Best Remixed Recording: “Tearing Me Up (RAC Remix),” Andre Allen Anjos, remixer (Bob Moses)

Best Surround Sound Album: “Dutilleux: Sur La Mee Accord; Les Citations; Mystere De L’Instant & Timbres, Espace, Mouvement,” Alexander Lipay & Dmitriy Lipay, surround mix engineers; Dmitriy Lipay, surround mastering engineer; Dmitriy Lipay, surround producer (Ludovic Morlot & Seattle Symphony)

Best Engineered Album, Classical: “Corigliano: The Ghosts Of Versailles,” Mark Donahue & Fred Vogler, engineers (James Conlon, Guanqun Yu, Joshua Guerrero, Patricia Racette, Christopher Maltman, Lucy Schaufer, Lucas Meachem, LA Opera Chorus & Orchestra)

Producer of the Year, Classical: David Frost

Best Orchestral Performance: “Shostakovich: Under Stalin’s Shadow – Symphonies Nos. 5, 8 & 9,” Andris Nelsons, conductor (Boston Symphony Orchestra)

Best Opera Recording: “Corigliano: The Ghosts Of Versailles,” James Conlon, conductor; Joshua Guerrero, Christopher Maltman, Lucas Meachem, Patricia Racette, Lucy Schaufer & Guanqun Yu; Blanton Alspaugh, producer (LA Opera Orchestra; LA Opera Chorus)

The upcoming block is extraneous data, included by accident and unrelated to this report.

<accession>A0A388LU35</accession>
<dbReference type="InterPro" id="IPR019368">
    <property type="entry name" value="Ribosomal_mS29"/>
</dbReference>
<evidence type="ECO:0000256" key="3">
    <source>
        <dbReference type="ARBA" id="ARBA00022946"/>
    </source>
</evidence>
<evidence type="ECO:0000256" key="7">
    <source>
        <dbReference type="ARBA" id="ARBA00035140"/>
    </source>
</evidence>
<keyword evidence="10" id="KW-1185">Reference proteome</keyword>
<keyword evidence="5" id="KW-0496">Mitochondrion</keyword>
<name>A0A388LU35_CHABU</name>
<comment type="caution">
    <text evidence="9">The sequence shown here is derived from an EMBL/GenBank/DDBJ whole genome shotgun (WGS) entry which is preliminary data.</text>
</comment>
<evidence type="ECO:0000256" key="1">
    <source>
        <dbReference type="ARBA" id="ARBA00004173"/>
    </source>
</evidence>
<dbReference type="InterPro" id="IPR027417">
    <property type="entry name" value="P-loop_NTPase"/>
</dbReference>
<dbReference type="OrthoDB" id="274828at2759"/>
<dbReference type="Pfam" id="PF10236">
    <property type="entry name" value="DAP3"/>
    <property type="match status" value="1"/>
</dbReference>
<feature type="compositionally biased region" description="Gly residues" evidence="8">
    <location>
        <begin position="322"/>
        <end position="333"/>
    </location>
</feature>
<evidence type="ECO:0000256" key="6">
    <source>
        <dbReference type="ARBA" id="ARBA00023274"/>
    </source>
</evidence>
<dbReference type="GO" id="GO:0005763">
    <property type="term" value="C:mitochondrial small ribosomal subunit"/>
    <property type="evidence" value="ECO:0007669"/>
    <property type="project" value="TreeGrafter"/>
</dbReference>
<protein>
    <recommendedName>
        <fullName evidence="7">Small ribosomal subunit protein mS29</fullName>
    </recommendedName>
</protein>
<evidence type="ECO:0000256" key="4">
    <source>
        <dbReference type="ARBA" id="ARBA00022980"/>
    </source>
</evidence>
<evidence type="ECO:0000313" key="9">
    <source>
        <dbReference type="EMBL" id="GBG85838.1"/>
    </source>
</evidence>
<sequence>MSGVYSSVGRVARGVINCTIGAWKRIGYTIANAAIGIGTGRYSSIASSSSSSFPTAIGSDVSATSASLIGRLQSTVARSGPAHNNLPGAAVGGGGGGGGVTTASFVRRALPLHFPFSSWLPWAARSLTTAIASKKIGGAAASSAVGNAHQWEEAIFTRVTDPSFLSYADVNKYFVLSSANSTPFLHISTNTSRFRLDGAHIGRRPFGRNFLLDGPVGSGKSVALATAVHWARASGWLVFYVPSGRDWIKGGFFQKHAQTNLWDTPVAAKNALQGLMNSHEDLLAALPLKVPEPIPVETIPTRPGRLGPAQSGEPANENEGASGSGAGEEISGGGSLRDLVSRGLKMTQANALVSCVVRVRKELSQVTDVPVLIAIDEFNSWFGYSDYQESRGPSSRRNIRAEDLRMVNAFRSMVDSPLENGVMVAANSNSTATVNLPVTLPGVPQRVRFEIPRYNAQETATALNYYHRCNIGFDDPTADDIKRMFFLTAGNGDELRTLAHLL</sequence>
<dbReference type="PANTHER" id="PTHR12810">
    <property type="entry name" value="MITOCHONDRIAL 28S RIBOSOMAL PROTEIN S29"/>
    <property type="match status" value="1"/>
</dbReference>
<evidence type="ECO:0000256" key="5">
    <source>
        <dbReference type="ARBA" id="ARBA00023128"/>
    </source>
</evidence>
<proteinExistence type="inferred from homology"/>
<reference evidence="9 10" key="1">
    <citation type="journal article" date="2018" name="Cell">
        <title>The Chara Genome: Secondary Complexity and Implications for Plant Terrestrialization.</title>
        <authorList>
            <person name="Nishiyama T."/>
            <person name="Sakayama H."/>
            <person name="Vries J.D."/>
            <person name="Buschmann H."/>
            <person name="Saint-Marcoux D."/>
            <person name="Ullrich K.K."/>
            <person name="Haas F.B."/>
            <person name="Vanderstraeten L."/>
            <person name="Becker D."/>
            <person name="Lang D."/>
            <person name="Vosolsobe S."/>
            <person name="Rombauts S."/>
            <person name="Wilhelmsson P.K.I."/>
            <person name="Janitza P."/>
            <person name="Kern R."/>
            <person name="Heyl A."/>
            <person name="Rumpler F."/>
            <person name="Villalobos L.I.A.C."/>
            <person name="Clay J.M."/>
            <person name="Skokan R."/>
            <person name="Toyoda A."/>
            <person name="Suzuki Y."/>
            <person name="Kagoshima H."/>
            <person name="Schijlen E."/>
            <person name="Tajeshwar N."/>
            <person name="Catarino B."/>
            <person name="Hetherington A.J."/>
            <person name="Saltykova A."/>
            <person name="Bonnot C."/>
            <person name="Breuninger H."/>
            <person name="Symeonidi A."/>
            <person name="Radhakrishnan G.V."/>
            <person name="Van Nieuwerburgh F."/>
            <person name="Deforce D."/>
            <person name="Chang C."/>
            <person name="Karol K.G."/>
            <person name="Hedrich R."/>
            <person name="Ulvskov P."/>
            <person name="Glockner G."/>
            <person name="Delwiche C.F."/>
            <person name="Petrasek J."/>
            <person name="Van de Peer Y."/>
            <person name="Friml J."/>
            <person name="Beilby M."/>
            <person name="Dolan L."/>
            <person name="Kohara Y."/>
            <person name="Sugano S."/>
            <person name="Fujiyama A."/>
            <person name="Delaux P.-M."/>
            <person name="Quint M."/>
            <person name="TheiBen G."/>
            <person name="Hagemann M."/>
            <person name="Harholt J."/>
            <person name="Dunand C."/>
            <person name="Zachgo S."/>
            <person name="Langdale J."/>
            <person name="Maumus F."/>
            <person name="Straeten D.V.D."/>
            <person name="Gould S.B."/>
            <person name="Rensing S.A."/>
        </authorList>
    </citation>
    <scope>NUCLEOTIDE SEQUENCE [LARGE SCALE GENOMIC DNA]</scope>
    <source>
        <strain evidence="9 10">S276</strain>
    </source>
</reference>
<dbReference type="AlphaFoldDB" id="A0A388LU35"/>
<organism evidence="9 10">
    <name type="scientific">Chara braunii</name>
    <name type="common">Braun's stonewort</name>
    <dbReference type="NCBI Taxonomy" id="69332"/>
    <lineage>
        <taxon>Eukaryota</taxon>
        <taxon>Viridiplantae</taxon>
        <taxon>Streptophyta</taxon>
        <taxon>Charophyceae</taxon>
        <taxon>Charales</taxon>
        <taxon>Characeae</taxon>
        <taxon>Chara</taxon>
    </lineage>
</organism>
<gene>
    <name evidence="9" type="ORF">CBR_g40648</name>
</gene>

Best Choral Performance: “Penderecki Conducts Penderecki, Volume 1,” Krzystof Penderecki, conductor; Henryk Wojnarowski, choir director (Nikolay Didenko, Agnieszka Rehlis & Johanna Rusanen; Warsaw Philharmonic Orchestra; Warsaw Philharmonic Choir)

Best Chamber Music/Small Ensemble Performance: “Steve Reich,” Third Coast Percussion

Best Classical Instrumental Solo: “Daugherty: Tales Of Hemingway,” Zuill Bailey; Giancarlo Guerrero, conductor (Nashville Symphony)

Best Classical Solo Vocal Album: “Schumann & Berg,” Dorothea Roschmann; Mitsuko Uchida, accompanist

— “Shakespeare Songs,” Ian Bostridge; Antonio Pappano, accompanist (Michael Collins, Elizabeth Kenny, Lawrence Power & Adam Walker)

Best Classical Compendium: “Daugherty: Tales Of Hemingway; American Gothic; Once Upon A Castle,” Giancarlo Guerrero, conductor; Tim Handley, producer

Best Contemporary Classical Composition: “Daugherty: Tales Of Hemingway,” Michael Daugherty, composer (Zuill Bailey, Giancarlo Guerrero & Nashville Symphony)

Best Music Video: “Formation,” Beyonce

Best Music Film: “The Beatles: Eight Days A Week The Touring Years,” (The Beatles)